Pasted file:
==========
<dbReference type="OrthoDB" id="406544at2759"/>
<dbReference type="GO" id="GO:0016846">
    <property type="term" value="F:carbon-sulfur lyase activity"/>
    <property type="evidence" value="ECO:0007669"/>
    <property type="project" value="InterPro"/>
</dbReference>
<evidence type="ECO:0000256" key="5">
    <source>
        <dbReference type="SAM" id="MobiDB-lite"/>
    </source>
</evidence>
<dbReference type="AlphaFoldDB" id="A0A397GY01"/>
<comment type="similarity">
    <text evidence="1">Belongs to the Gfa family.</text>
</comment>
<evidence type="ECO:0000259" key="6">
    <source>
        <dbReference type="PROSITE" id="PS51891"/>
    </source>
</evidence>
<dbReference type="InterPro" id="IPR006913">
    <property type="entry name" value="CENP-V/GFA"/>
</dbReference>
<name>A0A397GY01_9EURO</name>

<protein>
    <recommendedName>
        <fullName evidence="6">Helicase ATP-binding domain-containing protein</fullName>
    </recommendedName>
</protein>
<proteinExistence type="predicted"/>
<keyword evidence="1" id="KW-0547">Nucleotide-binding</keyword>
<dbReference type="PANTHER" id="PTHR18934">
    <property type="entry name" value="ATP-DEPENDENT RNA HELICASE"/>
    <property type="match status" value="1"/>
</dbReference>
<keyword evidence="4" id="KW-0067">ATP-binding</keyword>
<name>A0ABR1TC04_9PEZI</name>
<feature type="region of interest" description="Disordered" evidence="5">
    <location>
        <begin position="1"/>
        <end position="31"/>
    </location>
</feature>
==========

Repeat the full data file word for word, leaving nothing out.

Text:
<dbReference type="OrthoDB" id="406544at2759"/>
<dbReference type="GO" id="GO:0016846">
    <property type="term" value="F:carbon-sulfur lyase activity"/>
    <property type="evidence" value="ECO:0007669"/>
    <property type="project" value="InterPro"/>
</dbReference>
<evidence type="ECO:0000256" key="5">
    <source>
        <dbReference type="SAM" id="MobiDB-lite"/>
    </source>
</evidence>
<dbReference type="AlphaFoldDB" id="A0A397GY01"/>
<comment type="similarity">
    <text evidence="1">Belongs to the Gfa family.</text>
</comment>
<evidence type="ECO:0000259" key="6">
    <source>
        <dbReference type="PROSITE" id="PS51891"/>
    </source>
</evidence>
<dbReference type="InterPro" id="IPR006913">
    <property type="entry name" value="CENP-V/GFA"/>
</dbReference>
<name>A0A397GY01_9EURO</name>

<protein>
    <recommendedName>
        <fullName evidence="6">Helicase ATP-binding domain-containing protein</fullName>
    </recommendedName>
</protein>
<proteinExistence type="predicted"/>
<keyword evidence="1" id="KW-0547">Nucleotide-binding</keyword>
<dbReference type="PANTHER" id="PTHR18934">
    <property type="entry name" value="ATP-DEPENDENT RNA HELICASE"/>
    <property type="match status" value="1"/>
</dbReference>
<keyword evidence="4" id="KW-0067">ATP-binding</keyword>
<name>A0ABR1TC04_9PEZI</name>
<feature type="region of interest" description="Disordered" evidence="5">
    <location>
        <begin position="1"/>
        <end position="31"/>
    </location>
</feature>